there was always reveille.  I was constantly getting sent off on alerts to new locations
without even a chance to say goodbye to friends.  Then I got lucky and got posted
to Europe.  They had chess tournaments! 


I managed to win the European Armed Forces Chess Championship.  I got a USCF expert’s rating.  I was stationed near Munich and found the Lohhof Schach Club.  I joined the German chess federation and won the Club Championship and the title of Schachmeister.  Everything was going so well I even signed up for my first college classes in the evening program at Munich University.  I never got to attend the first class or tell my new German friends goodbye. 


I was still a Field Artillery Unit Commander.  Full Alert.  I was told to take my battery
of 155 nuclear armed self propelled howitzers (bigger than a tank) and 140 men, draw
our personal weapons, and full load of conventional ammunition.  We had 12 hours to
paint everything sand colored and move out to a secret air base where transports were waiting.  My guys were very enthusiastic.  Action!  And it wasn’t going to be jungle! 
Someone on my command staff somehow managed to mount a 50 caliber machine gun
on my APC (Armed Personal Carrier).  No idea where he got it.  I didn’t ask.


The next command I got was upsetting.  I was told to inspect my men and if anyone
was Jewish or Muslim, they would be reassigned.  That was un-American.  It was June
1967.  What I didn’t know was that Israel had started a preemptive strike on the Arabs by bombing the US Liberty, killing or wounding over 100 US sailors in broad daylight.  She was a clearly marked defenseless communication ship and was in full open radio communications with the Israeli pilots in English.  The lieutenant in charge of the radio room was the Navy’s top chess player who I would see again at the US Armed Forces Chess Championship.  After the first Pass, they came back and sunk her.  It was deliberate.  They were the only possible target.  The timing was exact; right before the main attack on the Arab airbases so they couldn’t warn anyone.  It was a brilliant opening move of a surprise attack.  Just like Pearl Harbor.


The fire direction center of an artillery unit has to have the brightest and most educated people.  You needed to know trigonometry, use a slide rule, and do very advanced calculations
of weather effects on ballistics.  And you had to do it all in a few seconds under pressure. 
If you are wrong, you blow your own guys up.  You also had to be an expert with maps.  Without a good FDC, an artillery unit is almost worthless; left only with direct fire. 
Two of  my 4 FDC members were Jewish.  (The other two were Chinese-Americans.) 
It seemed very stupid to give odds of a full queen in the coming game before I knew who I was playing.  It was likely we could shoot ourselves in the foot.  We slept on the runway.


Next day, I was told we wouldn’t be taking our monster 155’s after all.  Too much weight.  They would give us some 75 mm mountain guns which you could hand push.  I would still take my APC as it had the command net, all the radio equipment installed in it, but all other vehicles would be left behind.  When the mountain guns arrived, they looked like toys.  I had never seen one and had no idea of the capability or range.  Now I had spotted all my pieces as well.  Only us pawns left.  Another night on the runway, but this time we had sleeping bags.  I got a briefing.  I was to personally liaison with a Special Forces unit.  We were to be direct fire support for a marine unit.  The three units would be first to land.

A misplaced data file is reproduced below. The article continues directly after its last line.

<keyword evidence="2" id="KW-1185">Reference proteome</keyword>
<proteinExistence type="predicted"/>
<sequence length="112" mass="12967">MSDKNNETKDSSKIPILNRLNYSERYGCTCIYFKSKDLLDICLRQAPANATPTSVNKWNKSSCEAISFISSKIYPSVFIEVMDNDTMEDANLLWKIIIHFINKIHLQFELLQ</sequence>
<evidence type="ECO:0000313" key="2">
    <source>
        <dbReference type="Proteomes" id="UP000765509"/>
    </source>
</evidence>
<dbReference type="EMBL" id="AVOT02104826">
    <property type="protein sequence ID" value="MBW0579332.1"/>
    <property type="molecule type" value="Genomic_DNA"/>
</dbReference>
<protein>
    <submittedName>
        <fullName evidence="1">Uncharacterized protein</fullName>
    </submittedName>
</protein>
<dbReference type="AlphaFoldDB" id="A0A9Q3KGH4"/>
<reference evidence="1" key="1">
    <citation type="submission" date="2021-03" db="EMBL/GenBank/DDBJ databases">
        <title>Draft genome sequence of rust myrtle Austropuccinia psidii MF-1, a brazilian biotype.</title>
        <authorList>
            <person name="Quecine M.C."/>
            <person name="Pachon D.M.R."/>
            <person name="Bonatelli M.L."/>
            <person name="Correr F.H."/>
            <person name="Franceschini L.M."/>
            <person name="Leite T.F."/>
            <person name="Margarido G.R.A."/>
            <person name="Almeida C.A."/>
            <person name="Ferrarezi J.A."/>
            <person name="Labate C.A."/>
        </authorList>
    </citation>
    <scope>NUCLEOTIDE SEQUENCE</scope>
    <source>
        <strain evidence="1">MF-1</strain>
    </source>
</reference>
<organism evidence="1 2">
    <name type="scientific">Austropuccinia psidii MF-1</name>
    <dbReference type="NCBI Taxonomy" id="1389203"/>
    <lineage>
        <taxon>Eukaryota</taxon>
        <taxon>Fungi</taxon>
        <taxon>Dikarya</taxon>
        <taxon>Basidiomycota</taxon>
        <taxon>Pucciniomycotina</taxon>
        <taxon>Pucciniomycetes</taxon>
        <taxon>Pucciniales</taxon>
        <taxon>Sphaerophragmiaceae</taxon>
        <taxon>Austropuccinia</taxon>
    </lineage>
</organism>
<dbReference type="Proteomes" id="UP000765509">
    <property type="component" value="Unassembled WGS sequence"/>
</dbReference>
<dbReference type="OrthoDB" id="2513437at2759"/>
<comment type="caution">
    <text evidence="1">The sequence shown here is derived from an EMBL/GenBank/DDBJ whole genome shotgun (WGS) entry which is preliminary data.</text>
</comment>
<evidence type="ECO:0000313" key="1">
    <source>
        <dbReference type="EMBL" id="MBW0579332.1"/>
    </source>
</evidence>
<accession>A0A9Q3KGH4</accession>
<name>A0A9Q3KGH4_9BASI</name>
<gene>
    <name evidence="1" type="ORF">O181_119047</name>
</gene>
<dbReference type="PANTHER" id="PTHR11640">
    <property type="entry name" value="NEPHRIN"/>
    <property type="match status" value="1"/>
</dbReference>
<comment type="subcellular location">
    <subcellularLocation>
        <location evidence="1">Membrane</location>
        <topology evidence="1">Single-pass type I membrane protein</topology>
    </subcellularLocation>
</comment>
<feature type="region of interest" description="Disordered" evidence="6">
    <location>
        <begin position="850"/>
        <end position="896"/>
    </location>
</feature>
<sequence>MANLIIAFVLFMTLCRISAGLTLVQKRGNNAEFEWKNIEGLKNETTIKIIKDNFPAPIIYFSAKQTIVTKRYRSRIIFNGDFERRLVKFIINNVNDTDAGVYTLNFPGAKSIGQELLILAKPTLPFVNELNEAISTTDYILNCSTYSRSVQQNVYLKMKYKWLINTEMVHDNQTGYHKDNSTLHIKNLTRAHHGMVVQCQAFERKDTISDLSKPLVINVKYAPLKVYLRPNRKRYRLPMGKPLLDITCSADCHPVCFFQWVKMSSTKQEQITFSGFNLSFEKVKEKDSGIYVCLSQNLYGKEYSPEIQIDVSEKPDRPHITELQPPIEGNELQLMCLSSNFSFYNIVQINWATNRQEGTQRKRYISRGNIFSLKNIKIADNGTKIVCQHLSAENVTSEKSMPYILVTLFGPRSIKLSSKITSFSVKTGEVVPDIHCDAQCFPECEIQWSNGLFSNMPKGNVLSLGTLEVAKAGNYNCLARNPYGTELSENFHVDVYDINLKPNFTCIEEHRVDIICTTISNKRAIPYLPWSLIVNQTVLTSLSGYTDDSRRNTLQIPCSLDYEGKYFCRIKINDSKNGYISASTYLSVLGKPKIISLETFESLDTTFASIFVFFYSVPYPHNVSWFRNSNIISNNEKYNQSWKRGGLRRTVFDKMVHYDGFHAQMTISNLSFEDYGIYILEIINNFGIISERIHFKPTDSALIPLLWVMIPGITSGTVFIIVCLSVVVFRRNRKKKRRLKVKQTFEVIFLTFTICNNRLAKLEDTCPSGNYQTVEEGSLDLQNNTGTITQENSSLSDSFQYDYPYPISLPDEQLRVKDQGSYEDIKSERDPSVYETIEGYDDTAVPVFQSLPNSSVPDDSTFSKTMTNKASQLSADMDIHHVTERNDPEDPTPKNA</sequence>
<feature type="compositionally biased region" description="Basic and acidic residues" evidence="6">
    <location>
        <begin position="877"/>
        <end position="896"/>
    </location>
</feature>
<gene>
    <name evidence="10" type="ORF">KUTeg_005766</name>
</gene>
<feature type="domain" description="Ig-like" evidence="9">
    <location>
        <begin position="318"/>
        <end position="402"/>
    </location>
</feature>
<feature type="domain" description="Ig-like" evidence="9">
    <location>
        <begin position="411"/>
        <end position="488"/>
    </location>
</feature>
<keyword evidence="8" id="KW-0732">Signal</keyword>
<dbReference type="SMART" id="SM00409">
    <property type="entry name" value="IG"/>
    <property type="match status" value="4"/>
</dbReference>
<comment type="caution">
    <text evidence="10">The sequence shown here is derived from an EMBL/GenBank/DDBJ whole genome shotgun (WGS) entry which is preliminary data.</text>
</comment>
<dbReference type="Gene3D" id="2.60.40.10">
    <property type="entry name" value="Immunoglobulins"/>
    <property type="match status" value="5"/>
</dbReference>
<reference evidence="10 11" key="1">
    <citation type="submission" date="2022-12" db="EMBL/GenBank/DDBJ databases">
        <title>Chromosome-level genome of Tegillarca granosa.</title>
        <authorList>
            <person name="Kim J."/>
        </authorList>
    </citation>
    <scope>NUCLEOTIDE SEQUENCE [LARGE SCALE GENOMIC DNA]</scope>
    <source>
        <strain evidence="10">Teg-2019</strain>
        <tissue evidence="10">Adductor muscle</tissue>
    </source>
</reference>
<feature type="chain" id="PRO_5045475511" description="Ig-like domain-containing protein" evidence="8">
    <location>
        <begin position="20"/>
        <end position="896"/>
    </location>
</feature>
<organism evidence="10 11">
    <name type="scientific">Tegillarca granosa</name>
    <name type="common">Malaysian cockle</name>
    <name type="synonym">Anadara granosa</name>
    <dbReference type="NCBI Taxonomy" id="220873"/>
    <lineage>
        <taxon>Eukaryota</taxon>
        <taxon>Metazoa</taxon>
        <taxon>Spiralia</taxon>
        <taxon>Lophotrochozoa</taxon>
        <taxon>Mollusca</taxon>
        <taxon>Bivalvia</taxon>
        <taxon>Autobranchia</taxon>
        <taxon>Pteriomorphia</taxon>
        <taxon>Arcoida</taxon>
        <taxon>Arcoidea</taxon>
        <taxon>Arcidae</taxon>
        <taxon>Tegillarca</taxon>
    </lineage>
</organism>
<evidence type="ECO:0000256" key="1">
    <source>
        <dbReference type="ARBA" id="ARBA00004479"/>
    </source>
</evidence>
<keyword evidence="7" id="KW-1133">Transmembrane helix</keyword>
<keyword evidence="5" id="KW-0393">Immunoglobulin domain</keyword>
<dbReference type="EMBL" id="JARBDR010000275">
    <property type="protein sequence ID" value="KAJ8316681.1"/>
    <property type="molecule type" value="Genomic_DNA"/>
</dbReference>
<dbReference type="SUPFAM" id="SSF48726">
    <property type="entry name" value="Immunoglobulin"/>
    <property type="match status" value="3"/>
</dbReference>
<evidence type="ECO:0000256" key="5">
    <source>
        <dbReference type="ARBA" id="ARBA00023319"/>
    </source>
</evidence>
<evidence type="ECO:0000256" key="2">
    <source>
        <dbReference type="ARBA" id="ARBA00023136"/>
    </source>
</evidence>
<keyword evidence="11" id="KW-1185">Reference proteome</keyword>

Where?  Who?  Especially Who?  And what side were we on?  They would tell us later. 
My first sergeant lumbered up.  He was towering giant of a man 6’9”, who could whip any
man in the battalion except the Sergeant Major.  He now carried a grenade launcher. 
He handed me a cigar and said quietly, Sir when you talk to the men, put this in your
mouth and growl a bit.  He was right.  I was 20 years old.


More time on the runway.  All this time and not even a pocket chess set.  The men were amusing themselves throwing rocks at the trees or climbing them.  Yet another night.  The next morning they told me the war was over.  That was quick.  “Who won?” I asked.


We were now to go back to barracks and scrape off the sand colored paint.  Awaiting me were new orders.  I was to report to the Division Artillery and take over command of an advanced party.  I was to not see even my own men again and I wondered how those correspondence chess postcards were going to catch up to me.  Chess was not an option. 


I soon decided I needed some college.  There were 3 types of officers.  West Point, ROTC,
and OCS.  Almost all the OCS officers were also college graduates, but they hadn’t been
in the ROTC program in college.  I was unique; up through the ranks. Very few OCS
officers ever made General. I turned down a promotion to Captain and left the service. 
I went to New York.  They had computers there.  Bobby Fischer was there and so was the Manhattan Chess Club.  The streets of NYC are a harsh reality.  I got a job as a computer operator midnight to 8:00 AM.  City College had free tuition.  I was tired of being poor. 
I could go to Barnard Baruch, the business school, and study during the day.


One problem, I hadn’t taken the college entrance exams.  Another problem, they didn’t want to recognize my high school transcript from West Virginia.  I had to “matriculate”; prove that I could get a C average.  Until I did this, I couldn’t take more than 12 credits. 


I never have had time for sergeants or bureaucracy.  When I meet an obstacle, I jump over it, or go around.  If it is too big, I blow it up.  I had learned to say “Can Do, Sir”, loudly to every mission or assignment.  I decided I would also enroll in the evening program – not telling the day program.  So I took 12 credits there too.  The real problem was I living in a hole in the wall in Flatbush Brooklyn that was a flea bag furnished room, almost 2 hours by subway to my job, and my job was almost an hour by subway to Baruch.  I had no time.